Timothy immigrated as a farmer and used those skills in Canada. He married Ann Kennedy (a Tipperary lass) in 1854 in Ottawa. They went on to have 2 boys and 4 girls, who were farmers or married to farmers (i.e. were also farmers). One of them was his son Patrick, my great great grandfather (pictured below with his wife Anastasia Brophy circa 1925).

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In an article from the Ottawa Citizen (Sept 26, 1931), his son Patrick (my great-great grandfather), tells stories about him. Timothy came from Carlow in the 1850s and secured an inner lot, meaning that there was no road access to their 50 acres. I believe it actually belonged to his father in law, as stated on a map from 1879. Although their land was on the banks of the Jock river, he had no way to travel the river, and so he had to haul everything and cross overland and through bush on other people’s unfarmed and unoccupied lots (which his family subsequently bought up). Eventually he built a boat to come and go from during periods of flood. Their eventual home is hardly a shanty so I think they did relatively well. Here’s a picture of the farmhouse and stockyard, when his sons Patrick and James were running it, around 1925.

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Timothy’s wife Ann died in 1898, and he passed away in 1906 of old age at 85 – I’ve got a headstone below – it replaced the previous one which was in disrepair.  At the time of his death, he’d been living with his son James, who reported the death. By the next census James and his brother Patrick were living there. This is where my great grandmother grew up, and the land stayed in the family through her sister.

Although the records are pretty boring, I can imagine a few things of his life. He probably arrived in Canada destitute and hungry, but managed to make a decent life for himself and his family. I would love to know what became of his siblings who remained in Ireland (and there’s an old post online from a woman who has a 1869 letter from him to his brother Paul, which I’d love to get my hands on!). Conclusion: farmers are indeed more boring to research than convicts.

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Timothy Tierney, Again

Nearly a month has gone by since my last entry about Timothy Tierney, and he’s still on my mind. Every year I let my Ancestry subscription lapse for a while until they offer me a good discount to come back. This break gives me an opportunity to look for other resources and be more creative with my research. It’s a good chance to read some books and go deeper.

You’ll remember that Timothy was my great X4 grandfather, which means that I share about 106 cM of DNA with him. It also means that he’s one of 64 of my great X4 grandparents and I’m one of his uncountable descendants. Judging from his 6 childrens’ fertility, I’m guessing there are thousands of us. He’s just one tiny knot on my family tree, yet I keep thinking about his life. Below is a graphic about a family tree to his generation.

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I’ve already done an overview of his life. This month I’d like to talk more about convict life in Australia and how he fits in with it. Much of my information about transportation to NSW comes from “Convict Society and its Enemies” by John Hirst. I was quite surprised by a lot of information in this book – I had a very different idea about what a life sentence of hard labour entailed.

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Over the 50 odd years that the UK transported convicts to New South Wales, some 162,000 people were forcibly relocated. When the first boatload of convicts lifted anchor, prisons in the UK were not like what they are now – our modern notion of prison is quite different from what existed then. The death penalty was used a lot, and for relatively minor crimes. Other punishments for less severe crimes were usually limited to lashing. Prisons were squalid, chaotic places usually reserved for those awaiting trial or debtors. By the late 1700s, there were some movements to modernize the penitentiary system and standardize and codify laws. The infrastructure just wasn’t in place to house the number of convicted criminals as capital punishment for any old thing was starting to fall out of favour. Some convicts were housed on hulks, or ships, off shore on the rivers in large cities (pictured below). By day they did hard labour and by night they slept on board in cramped filthy quarters, where they shared a lot of diseases. Realizing this wasn’t a longterm solution, magistrates began sending prisoners to colonies. There was some transportation to America, but it largely ended after US independence and shifted to NSW.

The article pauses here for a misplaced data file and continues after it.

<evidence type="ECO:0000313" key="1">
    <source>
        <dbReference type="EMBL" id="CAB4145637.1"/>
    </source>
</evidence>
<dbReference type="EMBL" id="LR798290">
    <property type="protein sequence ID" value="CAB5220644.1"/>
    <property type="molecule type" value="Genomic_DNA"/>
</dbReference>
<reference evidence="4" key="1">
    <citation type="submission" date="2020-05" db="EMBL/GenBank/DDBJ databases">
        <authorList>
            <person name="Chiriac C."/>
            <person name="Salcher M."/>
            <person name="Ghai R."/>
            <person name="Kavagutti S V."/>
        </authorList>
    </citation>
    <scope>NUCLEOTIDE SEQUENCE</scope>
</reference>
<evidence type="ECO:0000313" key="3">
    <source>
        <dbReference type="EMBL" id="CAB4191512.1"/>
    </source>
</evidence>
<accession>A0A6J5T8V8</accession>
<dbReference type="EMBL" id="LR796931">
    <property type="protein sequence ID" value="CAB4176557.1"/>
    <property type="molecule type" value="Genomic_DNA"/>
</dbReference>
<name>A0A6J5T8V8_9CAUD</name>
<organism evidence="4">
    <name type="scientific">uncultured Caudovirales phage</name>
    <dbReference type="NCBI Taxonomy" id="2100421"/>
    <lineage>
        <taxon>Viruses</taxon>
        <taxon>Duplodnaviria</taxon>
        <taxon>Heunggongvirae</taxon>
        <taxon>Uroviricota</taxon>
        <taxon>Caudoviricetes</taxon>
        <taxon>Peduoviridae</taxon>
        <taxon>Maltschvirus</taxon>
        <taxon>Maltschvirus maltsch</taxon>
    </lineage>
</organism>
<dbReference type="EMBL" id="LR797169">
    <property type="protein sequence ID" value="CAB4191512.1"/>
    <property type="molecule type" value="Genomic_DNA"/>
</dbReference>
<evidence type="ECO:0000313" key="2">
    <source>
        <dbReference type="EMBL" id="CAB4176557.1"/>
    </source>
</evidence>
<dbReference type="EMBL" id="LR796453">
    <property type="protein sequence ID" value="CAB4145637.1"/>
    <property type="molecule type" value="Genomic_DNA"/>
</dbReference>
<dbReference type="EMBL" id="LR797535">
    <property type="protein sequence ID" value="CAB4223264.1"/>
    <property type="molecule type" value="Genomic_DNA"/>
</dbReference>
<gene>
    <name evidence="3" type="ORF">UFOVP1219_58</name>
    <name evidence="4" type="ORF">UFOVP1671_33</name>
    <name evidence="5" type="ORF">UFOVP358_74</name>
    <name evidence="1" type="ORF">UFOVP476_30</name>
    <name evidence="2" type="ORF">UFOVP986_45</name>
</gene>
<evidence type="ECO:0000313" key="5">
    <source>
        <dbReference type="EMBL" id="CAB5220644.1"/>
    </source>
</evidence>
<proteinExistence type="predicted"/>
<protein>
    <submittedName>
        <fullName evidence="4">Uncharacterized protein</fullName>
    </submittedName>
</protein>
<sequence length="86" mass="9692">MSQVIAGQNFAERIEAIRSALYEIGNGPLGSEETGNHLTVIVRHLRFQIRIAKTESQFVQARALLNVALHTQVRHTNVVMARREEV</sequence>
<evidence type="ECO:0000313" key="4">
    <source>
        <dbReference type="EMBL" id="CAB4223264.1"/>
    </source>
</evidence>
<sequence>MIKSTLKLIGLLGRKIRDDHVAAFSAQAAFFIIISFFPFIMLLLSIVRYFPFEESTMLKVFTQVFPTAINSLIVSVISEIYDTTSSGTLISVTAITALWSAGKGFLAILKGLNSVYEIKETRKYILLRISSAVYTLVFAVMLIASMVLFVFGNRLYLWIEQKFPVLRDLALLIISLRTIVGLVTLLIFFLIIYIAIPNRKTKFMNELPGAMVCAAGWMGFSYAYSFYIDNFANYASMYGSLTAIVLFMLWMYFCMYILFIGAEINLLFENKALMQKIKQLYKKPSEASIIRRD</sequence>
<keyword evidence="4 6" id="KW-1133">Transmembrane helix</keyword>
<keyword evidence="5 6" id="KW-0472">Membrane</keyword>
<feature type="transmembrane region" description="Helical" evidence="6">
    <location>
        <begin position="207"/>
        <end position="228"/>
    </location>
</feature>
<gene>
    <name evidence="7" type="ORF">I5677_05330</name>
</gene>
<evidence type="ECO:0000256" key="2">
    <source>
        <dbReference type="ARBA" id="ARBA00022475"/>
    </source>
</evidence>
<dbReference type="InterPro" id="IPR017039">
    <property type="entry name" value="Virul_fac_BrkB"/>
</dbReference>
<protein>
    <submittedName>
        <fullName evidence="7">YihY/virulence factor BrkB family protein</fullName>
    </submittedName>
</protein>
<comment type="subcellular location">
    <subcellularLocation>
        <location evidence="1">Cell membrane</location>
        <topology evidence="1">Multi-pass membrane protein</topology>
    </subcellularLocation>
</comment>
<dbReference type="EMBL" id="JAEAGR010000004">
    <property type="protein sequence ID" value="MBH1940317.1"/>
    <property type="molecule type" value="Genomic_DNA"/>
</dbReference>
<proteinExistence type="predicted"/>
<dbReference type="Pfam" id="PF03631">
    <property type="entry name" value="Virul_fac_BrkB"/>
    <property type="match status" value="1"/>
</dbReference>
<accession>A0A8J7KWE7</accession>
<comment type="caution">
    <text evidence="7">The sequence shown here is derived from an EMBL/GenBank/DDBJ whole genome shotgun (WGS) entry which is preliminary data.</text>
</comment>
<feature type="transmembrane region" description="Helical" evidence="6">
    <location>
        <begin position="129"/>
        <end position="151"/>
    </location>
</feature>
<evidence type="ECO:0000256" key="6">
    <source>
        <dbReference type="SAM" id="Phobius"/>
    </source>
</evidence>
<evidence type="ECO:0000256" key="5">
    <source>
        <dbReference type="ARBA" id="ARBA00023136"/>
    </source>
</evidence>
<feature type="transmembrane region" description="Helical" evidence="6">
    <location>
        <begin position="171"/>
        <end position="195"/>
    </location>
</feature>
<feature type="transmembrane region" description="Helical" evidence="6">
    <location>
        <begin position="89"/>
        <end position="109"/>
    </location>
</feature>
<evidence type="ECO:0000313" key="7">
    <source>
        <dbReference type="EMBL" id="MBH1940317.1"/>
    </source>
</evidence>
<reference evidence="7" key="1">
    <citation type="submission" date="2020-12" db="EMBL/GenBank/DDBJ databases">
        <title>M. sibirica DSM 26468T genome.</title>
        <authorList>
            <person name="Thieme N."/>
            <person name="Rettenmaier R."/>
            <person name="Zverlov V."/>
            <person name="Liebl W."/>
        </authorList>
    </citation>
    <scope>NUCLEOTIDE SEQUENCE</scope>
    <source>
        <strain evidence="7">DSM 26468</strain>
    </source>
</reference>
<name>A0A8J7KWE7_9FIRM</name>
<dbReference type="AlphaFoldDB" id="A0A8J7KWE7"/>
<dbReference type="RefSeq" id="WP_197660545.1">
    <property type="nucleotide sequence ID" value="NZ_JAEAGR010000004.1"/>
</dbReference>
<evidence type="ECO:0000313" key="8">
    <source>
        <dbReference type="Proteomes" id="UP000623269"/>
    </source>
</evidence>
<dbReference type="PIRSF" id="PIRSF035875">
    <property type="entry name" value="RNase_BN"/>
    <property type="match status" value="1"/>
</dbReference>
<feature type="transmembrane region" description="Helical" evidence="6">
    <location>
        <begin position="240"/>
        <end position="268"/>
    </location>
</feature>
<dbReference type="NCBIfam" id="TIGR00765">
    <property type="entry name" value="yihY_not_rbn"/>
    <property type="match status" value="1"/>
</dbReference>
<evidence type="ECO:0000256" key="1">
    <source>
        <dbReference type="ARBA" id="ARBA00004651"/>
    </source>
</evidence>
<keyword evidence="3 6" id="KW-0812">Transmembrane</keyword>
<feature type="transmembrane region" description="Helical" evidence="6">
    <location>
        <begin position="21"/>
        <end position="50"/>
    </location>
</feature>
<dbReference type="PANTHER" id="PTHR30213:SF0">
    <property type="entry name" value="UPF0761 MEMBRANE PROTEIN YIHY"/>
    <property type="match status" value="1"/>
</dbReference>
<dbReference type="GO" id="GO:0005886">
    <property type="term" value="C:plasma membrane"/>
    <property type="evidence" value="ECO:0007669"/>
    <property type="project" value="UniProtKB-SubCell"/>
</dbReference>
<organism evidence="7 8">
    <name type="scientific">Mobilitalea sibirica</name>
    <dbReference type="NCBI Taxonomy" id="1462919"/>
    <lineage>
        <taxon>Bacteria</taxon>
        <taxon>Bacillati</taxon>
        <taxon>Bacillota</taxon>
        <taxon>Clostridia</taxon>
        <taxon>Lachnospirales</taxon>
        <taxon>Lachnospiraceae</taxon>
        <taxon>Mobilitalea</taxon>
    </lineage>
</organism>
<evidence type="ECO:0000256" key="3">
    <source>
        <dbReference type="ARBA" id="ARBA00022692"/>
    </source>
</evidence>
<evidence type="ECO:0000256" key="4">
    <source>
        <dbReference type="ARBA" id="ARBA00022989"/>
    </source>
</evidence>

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It turns out the transport itself wasn’t that bad, you know, relatively speaking. In Timothy’s case it was 109 days without porting. By the time of his transport, the conditions ok – convicts weren’t usually locked up and could generally go on deck (this surprised me). The survival rates and conditions were much better than many immigrant ships of the time, especially the “coffin ships” leaving from Ireland.

I had always imagined that convicts were sent abroad and then housed in prisons where they toiled and built roads for the government in chain gangs. This is true in some cases, and there were places such as Hyde Barracks in Sydney where this happened. However, in most cases, prisoners were assigned a master. Masters were typically free settlers or ex-convicts who would take in convicts, getting labour in return for providing them with rations and basic accommodation. Usually these homesteads were quite far from major cities. Some larger homesteads would have 30 or more convicts working and living there. Masters were not allowed to punish servants, and had to report bad behaviour to the courts, and the courts would decide the course of action. If a convict absconded from his master, when he was caught he might be sentenced to lashings, or in the worst cases sent to Van Diemen’s Land (Tasmania) or Norfolk Island, where there were brutal prisons, rife all sorts of atrocities. Luckily these places were the exception. In fact, being a convict in Australia was often more comfortable than the lives many of the convicts left behind in the UK and Ireland.